It doesn't have to be dollars of course; the same argument applies to buying anything.  The seller of cars has to offer at a price the buyer is willing to pay.  Even if that price is 0.00001 BTC.  If that car will also sell for $50,000 then by implication 0.00001 BTC is worth $50,000.  If it will sell for (in vastly depreciated USD) $500,000 dollars, that is the rate set, even if you can't find anyone willing to trade BTC for dollars.


Yeah, my point was that what people want to save is what has value, what they want to get rid of does not.

The ultimate equilibrium will depend on the value of productive uses of dirty paper that has already been printed on.

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July 21, 2011, 12:43:37 PM
 #17

Would you rather hold on to something something that is going up in value (like bitcoin) or something that is constantly going down in value? (like the us dollar)

Bitcoin is on a decline right now. The dollar may be low but at least there's no realistic chance it will become with nothing more than the cotton it's printed on. I love bitcoins, but the rose tinted glasses here are crazy!
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July 21, 2011, 12:58:25 PM
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it's on a decline for a few weeks

its up a ridiculous amount since March
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July 21, 2011, 01:03:08 PM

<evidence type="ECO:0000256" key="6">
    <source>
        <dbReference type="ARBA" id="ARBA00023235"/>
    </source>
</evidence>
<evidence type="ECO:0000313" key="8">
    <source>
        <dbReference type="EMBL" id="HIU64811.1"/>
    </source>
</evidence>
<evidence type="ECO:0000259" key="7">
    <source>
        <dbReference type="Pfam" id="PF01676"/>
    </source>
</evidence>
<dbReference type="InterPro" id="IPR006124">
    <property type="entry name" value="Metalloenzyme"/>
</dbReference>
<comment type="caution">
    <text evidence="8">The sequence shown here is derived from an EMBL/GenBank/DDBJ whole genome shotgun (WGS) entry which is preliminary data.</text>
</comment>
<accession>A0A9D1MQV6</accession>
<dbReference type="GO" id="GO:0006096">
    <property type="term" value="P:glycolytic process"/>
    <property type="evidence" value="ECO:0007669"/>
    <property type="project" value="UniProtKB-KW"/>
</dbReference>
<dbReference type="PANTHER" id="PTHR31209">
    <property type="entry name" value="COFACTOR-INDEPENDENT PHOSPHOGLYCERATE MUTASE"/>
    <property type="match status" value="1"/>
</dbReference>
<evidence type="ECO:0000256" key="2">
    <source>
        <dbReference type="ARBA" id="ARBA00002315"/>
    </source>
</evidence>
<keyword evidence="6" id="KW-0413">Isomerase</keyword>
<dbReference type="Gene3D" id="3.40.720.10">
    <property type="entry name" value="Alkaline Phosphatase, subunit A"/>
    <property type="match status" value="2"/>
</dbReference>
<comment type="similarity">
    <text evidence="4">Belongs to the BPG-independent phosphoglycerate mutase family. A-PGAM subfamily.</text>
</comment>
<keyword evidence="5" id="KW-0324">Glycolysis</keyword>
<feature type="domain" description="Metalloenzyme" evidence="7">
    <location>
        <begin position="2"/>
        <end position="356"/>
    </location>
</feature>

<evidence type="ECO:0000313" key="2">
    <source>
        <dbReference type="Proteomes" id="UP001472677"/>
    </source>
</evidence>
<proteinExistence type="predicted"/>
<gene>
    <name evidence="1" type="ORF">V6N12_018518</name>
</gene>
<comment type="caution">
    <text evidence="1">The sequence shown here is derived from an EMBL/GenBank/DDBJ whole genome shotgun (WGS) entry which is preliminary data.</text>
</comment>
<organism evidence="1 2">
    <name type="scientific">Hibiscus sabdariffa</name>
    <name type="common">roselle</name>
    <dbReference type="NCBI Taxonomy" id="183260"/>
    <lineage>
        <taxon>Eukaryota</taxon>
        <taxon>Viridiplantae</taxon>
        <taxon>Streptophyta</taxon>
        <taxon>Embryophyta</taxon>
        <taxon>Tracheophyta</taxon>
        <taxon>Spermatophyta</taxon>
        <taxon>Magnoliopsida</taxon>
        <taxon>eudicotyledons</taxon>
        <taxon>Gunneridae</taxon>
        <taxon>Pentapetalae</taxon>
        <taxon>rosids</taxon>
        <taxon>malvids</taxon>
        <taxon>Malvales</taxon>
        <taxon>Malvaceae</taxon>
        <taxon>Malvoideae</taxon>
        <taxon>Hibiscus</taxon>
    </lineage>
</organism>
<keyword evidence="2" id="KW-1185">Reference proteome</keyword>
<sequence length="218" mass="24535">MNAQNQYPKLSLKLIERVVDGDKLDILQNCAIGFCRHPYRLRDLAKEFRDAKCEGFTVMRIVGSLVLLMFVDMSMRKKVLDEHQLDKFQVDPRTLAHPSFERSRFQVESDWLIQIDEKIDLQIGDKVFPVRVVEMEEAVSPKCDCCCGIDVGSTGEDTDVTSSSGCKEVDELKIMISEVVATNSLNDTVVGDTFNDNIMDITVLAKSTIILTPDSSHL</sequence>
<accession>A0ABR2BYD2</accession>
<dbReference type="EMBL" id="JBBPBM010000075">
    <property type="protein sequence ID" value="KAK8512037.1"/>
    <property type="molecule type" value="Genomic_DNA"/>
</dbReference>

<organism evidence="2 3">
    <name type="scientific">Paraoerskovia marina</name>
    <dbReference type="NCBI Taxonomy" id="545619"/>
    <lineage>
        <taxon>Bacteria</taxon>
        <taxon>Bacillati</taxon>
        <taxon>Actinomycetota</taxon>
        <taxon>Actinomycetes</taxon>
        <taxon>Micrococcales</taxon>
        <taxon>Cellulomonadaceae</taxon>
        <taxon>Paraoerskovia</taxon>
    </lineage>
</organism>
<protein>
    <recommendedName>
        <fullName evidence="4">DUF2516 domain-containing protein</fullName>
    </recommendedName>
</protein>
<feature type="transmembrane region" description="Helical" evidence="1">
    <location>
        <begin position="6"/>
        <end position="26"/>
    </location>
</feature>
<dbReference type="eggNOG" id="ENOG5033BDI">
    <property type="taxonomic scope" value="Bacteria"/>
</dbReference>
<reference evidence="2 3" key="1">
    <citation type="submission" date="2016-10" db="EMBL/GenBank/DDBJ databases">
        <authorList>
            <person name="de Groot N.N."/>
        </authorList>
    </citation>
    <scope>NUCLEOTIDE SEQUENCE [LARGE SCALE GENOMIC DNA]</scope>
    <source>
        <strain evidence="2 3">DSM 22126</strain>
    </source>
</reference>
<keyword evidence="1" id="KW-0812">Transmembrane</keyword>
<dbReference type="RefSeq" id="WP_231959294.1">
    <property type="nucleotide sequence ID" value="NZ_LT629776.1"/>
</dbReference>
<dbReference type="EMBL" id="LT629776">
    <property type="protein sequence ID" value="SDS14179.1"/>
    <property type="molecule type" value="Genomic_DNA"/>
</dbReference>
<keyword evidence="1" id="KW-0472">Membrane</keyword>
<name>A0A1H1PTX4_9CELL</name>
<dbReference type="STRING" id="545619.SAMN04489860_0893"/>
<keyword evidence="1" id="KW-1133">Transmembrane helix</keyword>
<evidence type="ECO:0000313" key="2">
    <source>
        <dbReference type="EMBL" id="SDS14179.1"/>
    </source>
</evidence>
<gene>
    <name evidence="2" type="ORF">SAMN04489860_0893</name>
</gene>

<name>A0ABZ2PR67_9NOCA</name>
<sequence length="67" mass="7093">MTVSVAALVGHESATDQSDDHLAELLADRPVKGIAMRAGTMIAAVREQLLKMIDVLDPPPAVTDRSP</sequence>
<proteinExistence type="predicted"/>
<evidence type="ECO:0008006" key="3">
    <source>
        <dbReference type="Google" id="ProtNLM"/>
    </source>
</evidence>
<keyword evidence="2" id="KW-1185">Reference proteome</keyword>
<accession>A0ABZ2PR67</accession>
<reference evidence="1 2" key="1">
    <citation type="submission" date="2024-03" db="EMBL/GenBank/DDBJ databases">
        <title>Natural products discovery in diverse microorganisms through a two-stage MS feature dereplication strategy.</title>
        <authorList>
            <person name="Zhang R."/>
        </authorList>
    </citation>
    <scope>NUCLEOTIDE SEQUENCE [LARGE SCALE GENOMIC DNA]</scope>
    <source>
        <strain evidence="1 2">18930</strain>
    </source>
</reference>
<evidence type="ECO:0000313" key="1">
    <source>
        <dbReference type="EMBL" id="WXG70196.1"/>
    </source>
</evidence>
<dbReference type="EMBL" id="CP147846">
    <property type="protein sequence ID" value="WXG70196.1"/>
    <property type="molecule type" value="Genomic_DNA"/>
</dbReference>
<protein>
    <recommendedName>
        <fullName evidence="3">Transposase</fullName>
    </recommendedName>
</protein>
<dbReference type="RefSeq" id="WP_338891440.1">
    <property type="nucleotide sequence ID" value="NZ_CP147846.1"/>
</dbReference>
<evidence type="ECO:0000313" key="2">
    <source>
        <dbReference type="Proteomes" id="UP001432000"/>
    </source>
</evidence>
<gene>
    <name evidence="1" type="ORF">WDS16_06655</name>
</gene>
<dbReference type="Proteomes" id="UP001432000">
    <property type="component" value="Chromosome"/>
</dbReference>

#19

If Bitcoin is a currency with deflation property, that means BTC has to be appreciated (which in reality means BTC is a fancy collectible)

Therefore a rational BTC user will hold BTC rather than spend it.

but if no one spend BTC, then what's the point of such a currency?

================

who can help me find out the fallacies in this reasoning? thank you!

1. The price of bitcoins depends on supply and demand just like anything else. Only the supply of bitcoins is known, the demand is unknown. So the price of bitcoins (that is the purchasing power of bitcoins) is unkown and can change. Because usually the productivity increases with time, its assumed that the purchasing power will go up, but in the short run nobody really knows.

2. Its false that people stop spending when money appreciates (I dont even want to go into defining what a rational person is, the fact of the matter is that people spend even when money goes up in value). Bitcoin merchants have reported that when the price of bitcoins were rising sales were higher, as people were lured by the lower prices. You also have numerous examples in history of price deflationary economies were people kept spending.

The idea that people dont spend because a currency appreciates is just a myth.

+1

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July 21, 2011, 01:07:03 PM
 #20

If Bitcoin continues to increase in valuation, then I'll be changing wheelbarrows full of fiat for Bitcoin as fast as I can and spend the Bitcoin when I need to.

If I choose to hoard all my Bitcoin until I die and never spend them, this isn't particularly bad for everyone else; I will have slightly increased the value of their Bitcoins.